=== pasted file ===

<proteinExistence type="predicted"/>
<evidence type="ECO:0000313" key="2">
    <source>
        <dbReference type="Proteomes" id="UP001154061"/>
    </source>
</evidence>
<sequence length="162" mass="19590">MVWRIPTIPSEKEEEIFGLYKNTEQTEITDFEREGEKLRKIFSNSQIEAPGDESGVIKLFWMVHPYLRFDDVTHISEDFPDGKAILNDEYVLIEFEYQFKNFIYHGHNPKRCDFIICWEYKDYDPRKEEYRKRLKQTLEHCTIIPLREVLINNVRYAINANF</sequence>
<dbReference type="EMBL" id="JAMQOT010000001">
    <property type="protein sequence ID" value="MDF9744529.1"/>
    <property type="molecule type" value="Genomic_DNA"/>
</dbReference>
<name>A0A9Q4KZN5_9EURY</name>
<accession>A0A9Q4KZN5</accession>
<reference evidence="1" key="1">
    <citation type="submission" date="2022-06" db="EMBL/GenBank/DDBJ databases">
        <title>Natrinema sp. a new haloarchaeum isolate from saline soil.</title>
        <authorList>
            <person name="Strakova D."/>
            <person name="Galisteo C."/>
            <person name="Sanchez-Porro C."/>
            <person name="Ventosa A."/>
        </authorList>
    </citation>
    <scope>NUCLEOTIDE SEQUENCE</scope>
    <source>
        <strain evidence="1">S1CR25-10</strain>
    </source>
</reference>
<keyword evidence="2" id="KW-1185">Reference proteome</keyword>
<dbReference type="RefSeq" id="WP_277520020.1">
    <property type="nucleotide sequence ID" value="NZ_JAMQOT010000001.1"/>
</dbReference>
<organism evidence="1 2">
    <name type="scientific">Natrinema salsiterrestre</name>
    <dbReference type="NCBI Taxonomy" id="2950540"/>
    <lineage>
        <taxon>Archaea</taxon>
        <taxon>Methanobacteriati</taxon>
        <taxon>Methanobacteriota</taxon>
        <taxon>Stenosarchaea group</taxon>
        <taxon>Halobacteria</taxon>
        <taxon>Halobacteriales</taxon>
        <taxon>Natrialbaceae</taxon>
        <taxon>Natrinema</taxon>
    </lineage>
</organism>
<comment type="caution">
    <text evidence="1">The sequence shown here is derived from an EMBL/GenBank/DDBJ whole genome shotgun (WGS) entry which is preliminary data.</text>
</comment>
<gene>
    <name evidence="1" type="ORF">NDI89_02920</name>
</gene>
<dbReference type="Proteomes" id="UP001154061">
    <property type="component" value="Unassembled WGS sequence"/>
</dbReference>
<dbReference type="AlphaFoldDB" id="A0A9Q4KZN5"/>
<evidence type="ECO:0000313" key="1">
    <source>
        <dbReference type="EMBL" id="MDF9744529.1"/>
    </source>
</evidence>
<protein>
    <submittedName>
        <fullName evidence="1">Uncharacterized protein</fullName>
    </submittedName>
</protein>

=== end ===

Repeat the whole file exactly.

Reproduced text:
<proteinExistence type="predicted"/>
<evidence type="ECO:0000313" key="2">
    <source>
        <dbReference type="Proteomes" id="UP001154061"/>
    </source>
</evidence>
<sequence length="162" mass="19590">MVWRIPTIPSEKEEEIFGLYKNTEQTEITDFEREGEKLRKIFSNSQIEAPGDESGVIKLFWMVHPYLRFDDVTHISEDFPDGKAILNDEYVLIEFEYQFKNFIYHGHNPKRCDFIICWEYKDYDPRKEEYRKRLKQTLEHCTIIPLREVLINNVRYAINANF</sequence>
<dbReference type="EMBL" id="JAMQOT010000001">
    <property type="protein sequence ID" value="MDF9744529.1"/>
    <property type="molecule type" value="Genomic_DNA"/>
</dbReference>
<name>A0A9Q4KZN5_9EURY</name>
<accession>A0A9Q4KZN5</accession>
<reference evidence="1" key="1">
    <citation type="submission" date="2022-06" db="EMBL/GenBank/DDBJ databases">
        <title>Natrinema sp. a new haloarchaeum isolate from saline soil.</title>
        <authorList>
            <person name="Strakova D."/>
            <person name="Galisteo C."/>
            <person name="Sanchez-Porro C."/>
            <person name="Ventosa A."/>
        </authorList>
    </citation>
    <scope>NUCLEOTIDE SEQUENCE</scope>
    <source>
        <strain evidence="1">S1CR25-10</strain>
    </source>
</reference>
<keyword evidence="2" id="KW-1185">Reference proteome</keyword>
<dbReference type="RefSeq" id="WP_277520020.1">
    <property type="nucleotide sequence ID" value="NZ_JAMQOT010000001.1"/>
</dbReference>
<organism evidence="1 2">
    <name type="scientific">Natrinema salsiterrestre</name>
    <dbReference type="NCBI Taxonomy" id="2950540"/>
    <lineage>
        <taxon>Archaea</taxon>
        <taxon>Methanobacteriati</taxon>
        <taxon>Methanobacteriota</taxon>
        <taxon>Stenosarchaea group</taxon>
        <taxon>Halobacteria</taxon>
        <taxon>Halobacteriales</taxon>
        <taxon>Natrialbaceae</taxon>
        <taxon>Natrinema</taxon>
    </lineage>
</organism>
<comment type="caution">
    <text evidence="1">The sequence shown here is derived from an EMBL/GenBank/DDBJ whole genome shotgun (WGS) entry which is preliminary data.</text>
</comment>
<gene>
    <name evidence="1" type="ORF">NDI89_02920</name>
</gene>
<dbReference type="Proteomes" id="UP001154061">
    <property type="component" value="Unassembled WGS sequence"/>
</dbReference>
<dbReference type="AlphaFoldDB" id="A0A9Q4KZN5"/>
<evidence type="ECO:0000313" key="1">
    <source>
        <dbReference type="EMBL" id="MDF9744529.1"/>
    </source>
</evidence>
<protein>
    <submittedName>
        <fullName evidence="1">Uncharacterized protein</fullName>
    </submittedName>
</protein>